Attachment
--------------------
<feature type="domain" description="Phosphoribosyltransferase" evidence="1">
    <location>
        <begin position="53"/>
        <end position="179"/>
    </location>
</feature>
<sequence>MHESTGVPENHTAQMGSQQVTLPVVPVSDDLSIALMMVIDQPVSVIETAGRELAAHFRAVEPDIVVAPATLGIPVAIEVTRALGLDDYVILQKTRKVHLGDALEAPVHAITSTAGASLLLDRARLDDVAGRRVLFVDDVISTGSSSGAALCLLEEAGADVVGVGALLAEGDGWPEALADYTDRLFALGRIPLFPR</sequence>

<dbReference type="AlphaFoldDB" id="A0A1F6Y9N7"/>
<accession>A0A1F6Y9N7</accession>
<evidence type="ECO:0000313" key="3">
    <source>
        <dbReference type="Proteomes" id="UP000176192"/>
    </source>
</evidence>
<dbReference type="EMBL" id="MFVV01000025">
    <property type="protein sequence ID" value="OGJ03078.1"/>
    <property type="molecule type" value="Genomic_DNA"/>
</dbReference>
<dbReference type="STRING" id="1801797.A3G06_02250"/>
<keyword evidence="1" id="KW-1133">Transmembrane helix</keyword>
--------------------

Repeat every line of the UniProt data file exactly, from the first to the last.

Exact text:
<feature type="domain" description="Phosphoribosyltransferase" evidence="1">
    <location>
        <begin position="53"/>
        <end position="179"/>
    </location>
</feature>
<sequence>MHESTGVPENHTAQMGSQQVTLPVVPVSDDLSIALMMVIDQPVSVIETAGRELAAHFRAVEPDIVVAPATLGIPVAIEVTRALGLDDYVILQKTRKVHLGDALEAPVHAITSTAGASLLLDRARLDDVAGRRVLFVDDVISTGSSSGAALCLLEEAGADVVGVGALLAEGDGWPEALADYTDRLFALGRIPLFPR</sequence>

<dbReference type="AlphaFoldDB" id="A0A1F6Y9N7"/>
<accession>A0A1F6Y9N7</accession>
<evidence type="ECO:0000313" key="3">
    <source>
        <dbReference type="Proteomes" id="UP000176192"/>
    </source>
</evidence>
<dbReference type="EMBL" id="MFVV01000025">
    <property type="protein sequence ID" value="OGJ03078.1"/>
    <property type="molecule type" value="Genomic_DNA"/>
</dbReference>
<dbReference type="STRING" id="1801797.A3G06_02250"/>
<keyword evidence="1" id="KW-1133">Transmembrane helix</keyword>